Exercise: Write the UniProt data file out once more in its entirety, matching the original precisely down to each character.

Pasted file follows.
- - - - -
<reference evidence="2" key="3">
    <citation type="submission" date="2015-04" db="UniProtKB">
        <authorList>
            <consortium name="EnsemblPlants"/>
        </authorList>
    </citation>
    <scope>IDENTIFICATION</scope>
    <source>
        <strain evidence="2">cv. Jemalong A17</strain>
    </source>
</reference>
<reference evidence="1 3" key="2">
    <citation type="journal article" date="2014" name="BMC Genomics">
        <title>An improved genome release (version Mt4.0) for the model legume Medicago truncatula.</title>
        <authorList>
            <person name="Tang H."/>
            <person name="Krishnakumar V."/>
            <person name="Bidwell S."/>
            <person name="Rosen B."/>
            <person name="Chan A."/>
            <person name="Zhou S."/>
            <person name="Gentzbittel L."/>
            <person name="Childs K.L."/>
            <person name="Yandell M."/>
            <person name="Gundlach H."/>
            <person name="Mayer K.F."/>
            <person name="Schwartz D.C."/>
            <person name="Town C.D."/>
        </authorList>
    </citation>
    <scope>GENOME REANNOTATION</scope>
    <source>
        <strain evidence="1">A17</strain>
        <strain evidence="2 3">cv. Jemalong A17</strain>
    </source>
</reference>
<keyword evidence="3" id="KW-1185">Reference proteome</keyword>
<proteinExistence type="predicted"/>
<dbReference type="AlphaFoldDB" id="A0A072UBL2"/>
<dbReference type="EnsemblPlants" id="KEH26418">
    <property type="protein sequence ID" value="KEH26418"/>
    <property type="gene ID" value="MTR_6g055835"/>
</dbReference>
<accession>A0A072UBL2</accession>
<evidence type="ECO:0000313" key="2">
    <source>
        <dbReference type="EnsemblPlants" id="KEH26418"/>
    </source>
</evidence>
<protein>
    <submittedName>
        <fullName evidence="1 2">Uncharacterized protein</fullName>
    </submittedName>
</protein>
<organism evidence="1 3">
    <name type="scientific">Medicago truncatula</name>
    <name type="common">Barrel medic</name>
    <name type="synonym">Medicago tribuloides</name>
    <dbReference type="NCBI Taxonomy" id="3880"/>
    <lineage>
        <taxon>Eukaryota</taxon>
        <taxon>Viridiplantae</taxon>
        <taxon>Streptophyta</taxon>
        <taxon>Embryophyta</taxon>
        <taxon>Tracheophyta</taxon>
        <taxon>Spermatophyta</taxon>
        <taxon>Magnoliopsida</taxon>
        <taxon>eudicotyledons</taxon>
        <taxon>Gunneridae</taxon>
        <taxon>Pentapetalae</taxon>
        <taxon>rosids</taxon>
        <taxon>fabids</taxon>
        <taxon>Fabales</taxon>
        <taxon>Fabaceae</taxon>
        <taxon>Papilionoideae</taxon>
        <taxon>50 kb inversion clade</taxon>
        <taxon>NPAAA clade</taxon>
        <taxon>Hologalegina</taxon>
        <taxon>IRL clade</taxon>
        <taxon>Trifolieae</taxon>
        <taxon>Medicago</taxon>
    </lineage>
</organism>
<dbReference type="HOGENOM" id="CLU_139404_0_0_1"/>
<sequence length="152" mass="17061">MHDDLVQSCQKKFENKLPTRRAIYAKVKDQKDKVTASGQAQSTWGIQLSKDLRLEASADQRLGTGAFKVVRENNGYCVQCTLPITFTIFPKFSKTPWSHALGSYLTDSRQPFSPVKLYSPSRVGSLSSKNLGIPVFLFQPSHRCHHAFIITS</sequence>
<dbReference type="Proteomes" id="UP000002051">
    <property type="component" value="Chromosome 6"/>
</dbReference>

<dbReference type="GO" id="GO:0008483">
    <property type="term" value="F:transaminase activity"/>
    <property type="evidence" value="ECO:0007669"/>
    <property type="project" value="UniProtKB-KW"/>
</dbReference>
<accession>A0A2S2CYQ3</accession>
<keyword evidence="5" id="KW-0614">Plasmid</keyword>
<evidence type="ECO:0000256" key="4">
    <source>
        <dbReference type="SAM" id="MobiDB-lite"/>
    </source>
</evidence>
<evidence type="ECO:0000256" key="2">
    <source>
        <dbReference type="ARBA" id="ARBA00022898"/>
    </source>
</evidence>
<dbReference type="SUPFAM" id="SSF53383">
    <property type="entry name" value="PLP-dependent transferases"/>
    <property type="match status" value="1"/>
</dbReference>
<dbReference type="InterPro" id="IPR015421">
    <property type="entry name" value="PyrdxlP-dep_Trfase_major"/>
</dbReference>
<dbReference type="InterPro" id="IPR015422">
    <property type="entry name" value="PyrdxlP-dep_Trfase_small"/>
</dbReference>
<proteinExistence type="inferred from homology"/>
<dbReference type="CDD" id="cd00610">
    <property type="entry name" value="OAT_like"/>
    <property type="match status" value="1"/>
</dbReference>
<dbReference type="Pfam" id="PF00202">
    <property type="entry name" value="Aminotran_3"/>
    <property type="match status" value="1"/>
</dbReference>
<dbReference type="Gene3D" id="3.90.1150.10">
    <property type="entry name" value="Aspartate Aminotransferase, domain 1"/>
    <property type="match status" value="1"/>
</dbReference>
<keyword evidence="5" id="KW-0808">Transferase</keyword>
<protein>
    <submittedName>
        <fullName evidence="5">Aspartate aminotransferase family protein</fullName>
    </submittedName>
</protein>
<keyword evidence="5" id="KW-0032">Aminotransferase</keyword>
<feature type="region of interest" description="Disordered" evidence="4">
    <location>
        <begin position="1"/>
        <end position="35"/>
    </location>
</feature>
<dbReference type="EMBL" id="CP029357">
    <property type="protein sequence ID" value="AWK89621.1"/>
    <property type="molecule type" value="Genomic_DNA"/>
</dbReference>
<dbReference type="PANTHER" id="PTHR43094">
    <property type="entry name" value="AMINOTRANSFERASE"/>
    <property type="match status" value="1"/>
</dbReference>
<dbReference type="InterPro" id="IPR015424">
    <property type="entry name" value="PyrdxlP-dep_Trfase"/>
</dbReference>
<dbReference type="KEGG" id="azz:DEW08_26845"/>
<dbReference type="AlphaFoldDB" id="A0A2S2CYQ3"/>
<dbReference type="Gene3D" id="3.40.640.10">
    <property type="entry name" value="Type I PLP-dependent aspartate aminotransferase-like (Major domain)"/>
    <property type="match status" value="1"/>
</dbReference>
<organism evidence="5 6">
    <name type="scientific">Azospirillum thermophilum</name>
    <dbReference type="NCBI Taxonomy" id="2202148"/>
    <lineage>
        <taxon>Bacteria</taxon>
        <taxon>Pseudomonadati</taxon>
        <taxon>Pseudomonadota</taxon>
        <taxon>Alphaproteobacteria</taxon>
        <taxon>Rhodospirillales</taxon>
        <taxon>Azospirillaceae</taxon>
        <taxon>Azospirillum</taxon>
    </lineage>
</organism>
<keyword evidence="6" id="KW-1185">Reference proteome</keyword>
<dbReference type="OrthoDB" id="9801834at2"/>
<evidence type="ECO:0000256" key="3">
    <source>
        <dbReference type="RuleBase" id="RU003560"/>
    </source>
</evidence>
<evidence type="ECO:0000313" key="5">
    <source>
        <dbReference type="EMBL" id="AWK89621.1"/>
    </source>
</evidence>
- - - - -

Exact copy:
<reference evidence="2" key="3">
    <citation type="submission" date="2015-04" db="UniProtKB">
        <authorList>
            <consortium name="EnsemblPlants"/>
        </authorList>
    </citation>
    <scope>IDENTIFICATION</scope>
    <source>
        <strain evidence="2">cv. Jemalong A17</strain>
    </source>
</reference>
<reference evidence="1 3" key="2">
    <citation type="journal article" date="2014" name="BMC Genomics">
        <title>An improved genome release (version Mt4.0) for the model legume Medicago truncatula.</title>
        <authorList>
            <person name="Tang H."/>
            <person name="Krishnakumar V."/>
            <person name="Bidwell S."/>
            <person name="Rosen B."/>
            <person name="Chan A."/>
            <person name="Zhou S."/>
            <person name="Gentzbittel L."/>
            <person name="Childs K.L."/>
            <person name="Yandell M."/>
            <person name="Gundlach H."/>
            <person name="Mayer K.F."/>
            <person name="Schwartz D.C."/>
            <person name="Town C.D."/>
        </authorList>
    </citation>
    <scope>GENOME REANNOTATION</scope>
    <source>
        <strain evidence="1">A17</strain>
        <strain evidence="2 3">cv. Jemalong A17</strain>
    </source>
</reference>
<keyword evidence="3" id="KW-1185">Reference proteome</keyword>
<proteinExistence type="predicted"/>
<dbReference type="AlphaFoldDB" id="A0A072UBL2"/>
<dbReference type="EnsemblPlants" id="KEH26418">
    <property type="protein sequence ID" value="KEH26418"/>
    <property type="gene ID" value="MTR_6g055835"/>
</dbReference>
<accession>A0A072UBL2</accession>
<evidence type="ECO:0000313" key="2">
    <source>
        <dbReference type="EnsemblPlants" id="KEH26418"/>
    </source>
</evidence>
<protein>
    <submittedName>
        <fullName evidence="1 2">Uncharacterized protein</fullName>
    </submittedName>
</protein>
<organism evidence="1 3">
    <name type="scientific">Medicago truncatula</name>
    <name type="common">Barrel medic</name>
    <name type="synonym">Medicago tribuloides</name>
    <dbReference type="NCBI Taxonomy" id="3880"/>
    <lineage>
        <taxon>Eukaryota</taxon>
        <taxon>Viridiplantae</taxon>
        <taxon>Streptophyta</taxon>
        <taxon>Embryophyta</taxon>
        <taxon>Tracheophyta</taxon>
        <taxon>Spermatophyta</taxon>
        <taxon>Magnoliopsida</taxon>
        <taxon>eudicotyledons</taxon>
        <taxon>Gunneridae</taxon>
        <taxon>Pentapetalae</taxon>
        <taxon>rosids</taxon>
        <taxon>fabids</taxon>
        <taxon>Fabales</taxon>
        <taxon>Fabaceae</taxon>
        <taxon>Papilionoideae</taxon>
        <taxon>50 kb inversion clade</taxon>
        <taxon>NPAAA clade</taxon>
        <taxon>Hologalegina</taxon>
        <taxon>IRL clade</taxon>
        <taxon>Trifolieae</taxon>
        <taxon>Medicago</taxon>
    </lineage>
</organism>
<dbReference type="HOGENOM" id="CLU_139404_0_0_1"/>
<sequence length="152" mass="17061">MHDDLVQSCQKKFENKLPTRRAIYAKVKDQKDKVTASGQAQSTWGIQLSKDLRLEASADQRLGTGAFKVVRENNGYCVQCTLPITFTIFPKFSKTPWSHALGSYLTDSRQPFSPVKLYSPSRVGSLSSKNLGIPVFLFQPSHRCHHAFIITS</sequence>
<dbReference type="Proteomes" id="UP000002051">
    <property type="component" value="Chromosome 6"/>
</dbReference>

<dbReference type="GO" id="GO:0008483">
    <property type="term" value="F:transaminase activity"/>
    <property type="evidence" value="ECO:0007669"/>
    <property type="project" value="UniProtKB-KW"/>
</dbReference>
<accession>A0A2S2CYQ3</accession>
<keyword evidence="5" id="KW-0614">Plasmid</keyword>
<evidence type="ECO:0000256" key="4">
    <source>
        <dbReference type="SAM" id="MobiDB-lite"/>
    </source>
</evidence>
<evidence type="ECO:0000256" key="2">
    <source>
        <dbReference type="ARBA" id="ARBA00022898"/>
    </source>
</evidence>
<dbReference type="SUPFAM" id="SSF53383">
    <property type="entry name" value="PLP-dependent transferases"/>
    <property type="match status" value="1"/>
</dbReference>
<dbReference type="InterPro" id="IPR015421">
    <property type="entry name" value="PyrdxlP-dep_Trfase_major"/>
</dbReference>
<dbReference type="InterPro" id="IPR015422">
    <property type="entry name" value="PyrdxlP-dep_Trfase_small"/>
</dbReference>
<proteinExistence type="inferred from homology"/>
<dbReference type="CDD" id="cd00610">
    <property type="entry name" value="OAT_like"/>
    <property type="match status" value="1"/>
</dbReference>
<dbReference type="Pfam" id="PF00202">
    <property type="entry name" value="Aminotran_3"/>
    <property type="match status" value="1"/>
</dbReference>
<dbReference type="Gene3D" id="3.90.1150.10">
    <property type="entry name" value="Aspartate Aminotransferase, domain 1"/>
    <property type="match status" value="1"/>
</dbReference>
<keyword evidence="5" id="KW-0808">Transferase</keyword>
<protein>
    <submittedName>
        <fullName evidence="5">Aspartate aminotransferase family protein</fullName>
    </submittedName>
</protein>
<keyword evidence="5" id="KW-0032">Aminotransferase</keyword>
<feature type="region of interest" description="Disordered" evidence="4">
    <location>
        <begin position="1"/>
        <end position="35"/>
    </location>
</feature>
<dbReference type="EMBL" id="CP029357">
    <property type="protein sequence ID" value="AWK89621.1"/>
    <property type="molecule type" value="Genomic_DNA"/>
</dbReference>
<dbReference type="PANTHER" id="PTHR43094">
    <property type="entry name" value="AMINOTRANSFERASE"/>
    <property type="match status" value="1"/>
</dbReference>
<dbReference type="InterPro" id="IPR015424">
    <property type="entry name" value="PyrdxlP-dep_Trfase"/>
</dbReference>
<dbReference type="KEGG" id="azz:DEW08_26845"/>
<dbReference type="AlphaFoldDB" id="A0A2S2CYQ3"/>
<dbReference type="Gene3D" id="3.40.640.10">
    <property type="entry name" value="Type I PLP-dependent aspartate aminotransferase-like (Major domain)"/>
    <property type="match status" value="1"/>
</dbReference>
<organism evidence="5 6">
    <name type="scientific">Azospirillum thermophilum</name>
    <dbReference type="NCBI Taxonomy" id="2202148"/>
    <lineage>
        <taxon>Bacteria</taxon>
        <taxon>Pseudomonadati</taxon>
        <taxon>Pseudomonadota</taxon>
        <taxon>Alphaproteobacteria</taxon>
        <taxon>Rhodospirillales</taxon>
        <taxon>Azospirillaceae</taxon>
        <taxon>Azospirillum</taxon>
    </lineage>
</organism>
<keyword evidence="6" id="KW-1185">Reference proteome</keyword>
<dbReference type="OrthoDB" id="9801834at2"/>
<evidence type="ECO:0000256" key="3">
    <source>
        <dbReference type="RuleBase" id="RU003560"/>
    </source>
</evidence>
<evidence type="ECO:0000313" key="5">
    <source>
        <dbReference type="EMBL" id="AWK89621.1"/>
    </source>
</evidence>